The Rubik's cube is still the worlds best selling toy and puzzle having sold over 350 million units since it was released for sale to market. The underlying concepts of the 3x3 Rubik's cube is the design basis for all speed cubes you see today and the evolution of solving the cube with various methods since its invention has ultimately allowed for the creation of 'speedcubing' as an actual competitive activity.

Rubik's cube

 The iconic cube was invented by the Hungarian sculptor and professor of Architecture - Erno Rubik - in 1974 to provide the structural problem of moving the cubes parts independently without the entire mechanism falling apart (yes, 'popping' was an actual thing from the very first cube).  He had only discovered that he had actually created a puzzle once he moved the various parts of the cube and it became 'scrambled' - and only from hence our beautiful puzzle was born.  It was initially called the 'magic cube', but was renamed after its inventor as the "Rubik's cube" when ideal toys registered for trademark in 1979 and the first Rubik's cubes where put on sale in May of 1980.

By 1981 the Rubik's cube had taken the world by storm and it is estimated that over 200m units were sold between 1981 and 1983 alone.  The Guinness World Book of Records organised the worlds first speedcubing competition in March 1981 and on June 5, 1982, the first world championship was held in Budapest, Hungary where American Minh Thai won with a single solve time of 22.95 seconds and this record is generally  considered as the First World Record of the Rubik's Cube.  That was unfortunately also the last speedcubing competition for a very long time...

Thankfully, in 2003 the World Cubing Association (WCA) was founded and in August of the same year the first WCA Speedcubing event took place at a science  centre in Canada.  During that competition the World Record was broken twice, first to 16.71, (Dan Knights) then to 16.53 by Jess Bonde.

Later in 2004, Shotaro Makisumi reduced the World Record by over four seconds to 12.11 and people wondered if the 10 second barrier would ever be broken.  This honour of breaking the 10s barrier was finally bestowed upon Thibaut Jacquinot who at the 2007 Spanish Open 2007 set the new World Record as 9.86 seconds.  

In 2008, Erik Akkersdijk nearly broke the sub-7 barrier by solving the cube in 7.08 seconds and his record stood for 854 days until November 2010 - the longest standing record since Minh Thai's original 1982 record.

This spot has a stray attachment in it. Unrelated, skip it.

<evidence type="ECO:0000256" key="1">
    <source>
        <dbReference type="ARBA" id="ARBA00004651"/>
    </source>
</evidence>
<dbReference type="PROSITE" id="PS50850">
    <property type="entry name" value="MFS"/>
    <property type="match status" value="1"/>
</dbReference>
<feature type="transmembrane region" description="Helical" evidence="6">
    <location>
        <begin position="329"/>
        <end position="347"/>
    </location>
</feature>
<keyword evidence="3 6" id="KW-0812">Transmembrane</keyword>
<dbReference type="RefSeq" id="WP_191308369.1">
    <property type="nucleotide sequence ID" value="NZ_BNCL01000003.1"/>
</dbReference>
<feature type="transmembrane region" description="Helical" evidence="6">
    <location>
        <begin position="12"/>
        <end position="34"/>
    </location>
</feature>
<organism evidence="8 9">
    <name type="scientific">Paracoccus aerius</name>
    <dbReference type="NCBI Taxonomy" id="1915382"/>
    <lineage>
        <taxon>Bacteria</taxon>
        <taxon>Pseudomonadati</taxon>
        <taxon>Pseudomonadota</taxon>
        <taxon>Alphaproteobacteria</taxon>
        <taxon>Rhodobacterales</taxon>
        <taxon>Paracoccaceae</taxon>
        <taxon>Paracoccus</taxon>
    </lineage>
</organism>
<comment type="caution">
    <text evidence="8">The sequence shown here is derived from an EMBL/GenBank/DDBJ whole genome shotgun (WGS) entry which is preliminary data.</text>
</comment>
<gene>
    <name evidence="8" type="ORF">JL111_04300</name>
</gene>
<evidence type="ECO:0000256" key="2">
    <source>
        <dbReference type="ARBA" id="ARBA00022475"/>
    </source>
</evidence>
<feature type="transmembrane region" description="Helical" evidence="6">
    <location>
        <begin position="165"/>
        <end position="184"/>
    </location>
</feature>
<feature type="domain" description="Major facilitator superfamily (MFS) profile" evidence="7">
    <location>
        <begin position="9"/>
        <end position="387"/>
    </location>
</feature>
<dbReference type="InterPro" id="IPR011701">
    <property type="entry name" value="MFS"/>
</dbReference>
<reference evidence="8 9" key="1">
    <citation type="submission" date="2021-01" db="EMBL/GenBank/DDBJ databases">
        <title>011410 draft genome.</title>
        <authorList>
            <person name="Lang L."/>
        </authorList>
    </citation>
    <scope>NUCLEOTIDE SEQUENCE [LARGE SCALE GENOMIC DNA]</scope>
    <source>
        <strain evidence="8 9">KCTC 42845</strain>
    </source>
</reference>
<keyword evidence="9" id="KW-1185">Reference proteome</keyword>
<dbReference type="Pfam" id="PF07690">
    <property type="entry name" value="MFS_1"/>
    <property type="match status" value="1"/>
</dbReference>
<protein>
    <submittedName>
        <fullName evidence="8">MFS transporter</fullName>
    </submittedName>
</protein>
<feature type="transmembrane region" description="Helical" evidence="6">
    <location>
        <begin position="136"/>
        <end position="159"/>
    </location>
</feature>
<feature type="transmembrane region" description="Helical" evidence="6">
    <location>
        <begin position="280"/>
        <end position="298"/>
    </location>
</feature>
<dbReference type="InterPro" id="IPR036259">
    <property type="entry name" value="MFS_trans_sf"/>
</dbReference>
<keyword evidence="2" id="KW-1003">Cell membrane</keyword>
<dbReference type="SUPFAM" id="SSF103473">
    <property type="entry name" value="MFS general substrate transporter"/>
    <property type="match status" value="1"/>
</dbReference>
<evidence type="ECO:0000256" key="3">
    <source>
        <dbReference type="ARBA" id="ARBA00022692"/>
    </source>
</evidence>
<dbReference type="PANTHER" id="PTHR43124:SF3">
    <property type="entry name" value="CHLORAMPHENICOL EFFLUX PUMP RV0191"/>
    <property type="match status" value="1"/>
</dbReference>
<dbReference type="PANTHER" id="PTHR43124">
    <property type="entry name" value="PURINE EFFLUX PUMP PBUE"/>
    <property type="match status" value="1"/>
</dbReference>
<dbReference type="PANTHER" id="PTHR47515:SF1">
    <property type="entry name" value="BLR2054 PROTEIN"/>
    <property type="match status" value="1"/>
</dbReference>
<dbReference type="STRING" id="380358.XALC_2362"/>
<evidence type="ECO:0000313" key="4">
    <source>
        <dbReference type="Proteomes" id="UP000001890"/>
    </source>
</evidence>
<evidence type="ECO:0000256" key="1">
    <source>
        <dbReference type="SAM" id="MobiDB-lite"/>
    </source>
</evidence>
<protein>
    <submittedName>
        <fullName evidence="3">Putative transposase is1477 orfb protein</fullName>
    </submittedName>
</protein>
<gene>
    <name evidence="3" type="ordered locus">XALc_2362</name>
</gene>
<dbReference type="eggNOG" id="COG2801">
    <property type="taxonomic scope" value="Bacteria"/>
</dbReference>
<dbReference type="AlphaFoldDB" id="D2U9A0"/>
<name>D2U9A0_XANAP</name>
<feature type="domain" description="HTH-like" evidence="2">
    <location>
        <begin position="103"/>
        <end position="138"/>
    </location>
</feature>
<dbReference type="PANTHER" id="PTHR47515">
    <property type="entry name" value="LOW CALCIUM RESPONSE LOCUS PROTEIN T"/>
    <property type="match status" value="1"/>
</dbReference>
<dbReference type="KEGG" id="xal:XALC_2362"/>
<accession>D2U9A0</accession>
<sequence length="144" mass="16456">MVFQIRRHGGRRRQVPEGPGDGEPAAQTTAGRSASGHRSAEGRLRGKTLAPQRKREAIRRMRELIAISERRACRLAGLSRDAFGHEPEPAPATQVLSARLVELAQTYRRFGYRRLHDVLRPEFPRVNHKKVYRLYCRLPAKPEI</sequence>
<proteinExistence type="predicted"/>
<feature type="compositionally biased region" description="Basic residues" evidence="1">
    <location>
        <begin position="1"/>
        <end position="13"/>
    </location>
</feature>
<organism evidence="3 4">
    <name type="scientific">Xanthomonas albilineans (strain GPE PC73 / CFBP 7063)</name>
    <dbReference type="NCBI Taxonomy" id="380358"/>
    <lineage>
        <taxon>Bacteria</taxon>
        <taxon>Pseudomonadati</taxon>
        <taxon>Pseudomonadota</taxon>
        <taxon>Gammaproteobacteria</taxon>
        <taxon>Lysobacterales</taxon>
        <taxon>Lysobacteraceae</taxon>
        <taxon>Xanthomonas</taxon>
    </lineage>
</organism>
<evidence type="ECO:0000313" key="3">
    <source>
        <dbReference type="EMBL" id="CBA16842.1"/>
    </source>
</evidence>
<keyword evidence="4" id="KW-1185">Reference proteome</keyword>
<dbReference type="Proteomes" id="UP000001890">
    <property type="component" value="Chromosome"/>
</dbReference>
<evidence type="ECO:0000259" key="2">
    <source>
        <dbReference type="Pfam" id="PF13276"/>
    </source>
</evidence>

However in November of 2010, Australian Speedcuber and former brand ambassador of speedcube.com.au - Feliks Zemdegs - solved the Rubik's cube in 7.03 seconds and on the same day he broke the 7 second barrier by setting a famous world record of 6.77 seconds .  He also set a new average World record of 9.21 seconds (average being calculated from the best of five solves) earlier in the in 2010, as well as several other records during the same year as he burst onto the speedcubing scene.  Throughout the duration of 2011, he broke the record 4 times, to 6.65 (which he did twice), 6.24, 6.18 and finally, breaking the 6 seconds barrier to 5.66.  Feliks also won the Rubik's World Championship in 2013 and 2015 - the only speedcuber who has ever gone back to back in World Championships. 

Feliks Zemdegs and Mats Valk at speedcube.com.au in Dec 2016

 Feliks Zemdegs and Mats Valk at speedcube.com.au store - Dec '16.

In November 2015 the 5 second barrier was finally broken when Lucas Etter set a new world record of 4.95s at the River Hill Fall Speedcubing competition held in Clarksville, Maryland (USA), then improved in November 2016 by Mats Valk to 4.74s at a competition held in Indonesia and then Feliks Zemdegs broke the world record again in December 2016 at the POPS open in Melbourne, Australia with a 4.73s record solve - also the first world record set by a new brand of speedcube - a prototype of the now very famous Gan Cube. 

Here is a list of the current best Speedcuber's in the world and their respective times.